Green Bay police and emergency responders say Brown county’s new dispatch system is causing more harm than good since its launch about a month ago.
The computer aided dispatching system, also known as CAD, has flaws which officers say makes it more difficult to perform their jobs.
The Green Bay police department says they knew they might hit some snags with the county’s new dispatch system.
The system was supposed to launch in May of last year.
Officers have complained about not being able to deliver messages from car to car and dispatch centers haven’t been able to locate squad cars on GPS maps, but it doesn’t stop there.
“The most frustrating part of this for officers is that they feel the system is not safe for them to be operating, the system fails to do some very vital things,” says Green Bay police captai Jeremy Muraski. “For example, in many cases already the system hasn’t alerted officers that the license plate that they just ran came back to a stolen vehicle and the license plate itself was a stolen plate. And other cases, felony warrant subjects have not been identified and then we discover later on that the person the officer had contact with had a felony warrant for their arrest.”
“Right now there are consistent issues, so where we’re at right now, is we need comittment from the vendor that they’re working on the project and that they’re making progress on the project,” says Cullen Peltier, director of Brown county public communications. “And as long as we continue to see them making progress on some of the critical issues that we’re seeing, we’re going to keep working with them in order to resolve this issue.”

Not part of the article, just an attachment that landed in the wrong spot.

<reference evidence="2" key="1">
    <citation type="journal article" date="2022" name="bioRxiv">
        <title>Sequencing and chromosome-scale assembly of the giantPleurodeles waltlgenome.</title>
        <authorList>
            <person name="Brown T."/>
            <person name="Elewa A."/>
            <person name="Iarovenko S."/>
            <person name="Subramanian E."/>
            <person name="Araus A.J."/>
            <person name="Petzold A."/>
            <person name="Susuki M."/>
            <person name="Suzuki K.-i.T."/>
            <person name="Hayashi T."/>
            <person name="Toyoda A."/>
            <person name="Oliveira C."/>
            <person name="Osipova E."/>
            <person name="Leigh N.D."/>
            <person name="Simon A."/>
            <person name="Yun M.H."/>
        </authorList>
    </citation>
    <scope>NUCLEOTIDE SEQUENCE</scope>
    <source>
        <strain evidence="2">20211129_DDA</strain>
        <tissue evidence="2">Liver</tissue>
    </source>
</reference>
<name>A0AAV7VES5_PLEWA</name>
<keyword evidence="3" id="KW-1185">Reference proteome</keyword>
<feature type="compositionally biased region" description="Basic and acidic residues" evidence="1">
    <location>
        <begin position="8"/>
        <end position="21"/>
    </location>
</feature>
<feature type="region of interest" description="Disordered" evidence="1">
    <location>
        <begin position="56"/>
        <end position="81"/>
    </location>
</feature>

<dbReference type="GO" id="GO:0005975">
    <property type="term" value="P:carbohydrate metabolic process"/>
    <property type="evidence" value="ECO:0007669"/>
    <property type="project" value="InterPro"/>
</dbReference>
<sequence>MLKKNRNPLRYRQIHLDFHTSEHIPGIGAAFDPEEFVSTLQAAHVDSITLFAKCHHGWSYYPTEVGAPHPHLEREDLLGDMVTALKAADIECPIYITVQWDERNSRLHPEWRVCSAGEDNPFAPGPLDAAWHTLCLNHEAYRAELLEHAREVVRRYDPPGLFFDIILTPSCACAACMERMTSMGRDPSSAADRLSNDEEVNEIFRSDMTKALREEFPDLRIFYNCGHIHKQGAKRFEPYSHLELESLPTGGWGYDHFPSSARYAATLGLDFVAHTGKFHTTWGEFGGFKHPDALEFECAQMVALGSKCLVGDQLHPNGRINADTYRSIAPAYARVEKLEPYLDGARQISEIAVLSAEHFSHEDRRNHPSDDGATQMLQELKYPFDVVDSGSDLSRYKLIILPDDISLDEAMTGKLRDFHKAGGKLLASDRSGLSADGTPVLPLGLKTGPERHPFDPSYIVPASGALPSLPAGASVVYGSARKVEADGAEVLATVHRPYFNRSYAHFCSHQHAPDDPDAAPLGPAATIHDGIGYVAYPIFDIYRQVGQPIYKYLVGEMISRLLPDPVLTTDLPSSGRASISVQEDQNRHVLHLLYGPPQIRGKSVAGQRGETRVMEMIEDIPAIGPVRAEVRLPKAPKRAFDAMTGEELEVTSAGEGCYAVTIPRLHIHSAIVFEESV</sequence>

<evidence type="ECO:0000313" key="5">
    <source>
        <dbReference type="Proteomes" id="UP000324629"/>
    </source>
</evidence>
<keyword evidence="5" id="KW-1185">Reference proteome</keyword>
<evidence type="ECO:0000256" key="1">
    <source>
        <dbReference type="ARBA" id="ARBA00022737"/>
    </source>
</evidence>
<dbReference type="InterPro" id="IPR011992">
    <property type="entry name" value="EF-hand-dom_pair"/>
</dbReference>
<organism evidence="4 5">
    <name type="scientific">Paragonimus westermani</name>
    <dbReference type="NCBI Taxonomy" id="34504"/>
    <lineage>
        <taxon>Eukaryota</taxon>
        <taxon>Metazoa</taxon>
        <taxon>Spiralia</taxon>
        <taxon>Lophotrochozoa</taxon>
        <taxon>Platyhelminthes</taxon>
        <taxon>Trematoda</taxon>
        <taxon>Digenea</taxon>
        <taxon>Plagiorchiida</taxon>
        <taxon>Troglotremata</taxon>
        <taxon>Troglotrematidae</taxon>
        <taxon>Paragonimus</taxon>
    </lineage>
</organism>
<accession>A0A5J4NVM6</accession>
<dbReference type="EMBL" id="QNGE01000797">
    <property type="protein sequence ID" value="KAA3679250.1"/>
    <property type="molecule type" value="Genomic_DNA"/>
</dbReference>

The communications center has formed a committee through dispatch user groups to collect information from agencies like the police and fire departments to see what problems they’re facing.
Securus Technologies will work to find solutions to those issues.
“We’ve been working on these major issues for the last month trying to get those resolved,” says Peltier. “At some point we can start looking at some of the more minor issues like user interface issues, colors, positioning things up, things like that.”
Law enforcement just hope they can remedy those problems sooner rather than later.
“With the system that’s going to last potentially another 15 to 18 years just as this system did, it’s very concerning and we want to make sure that we get this right,” says Muraski. “Because it’s going to impact our ability to do business for the next decade or potentially even two decades.”
Brown county public safety communications says the new CAD system cost $1.2 million.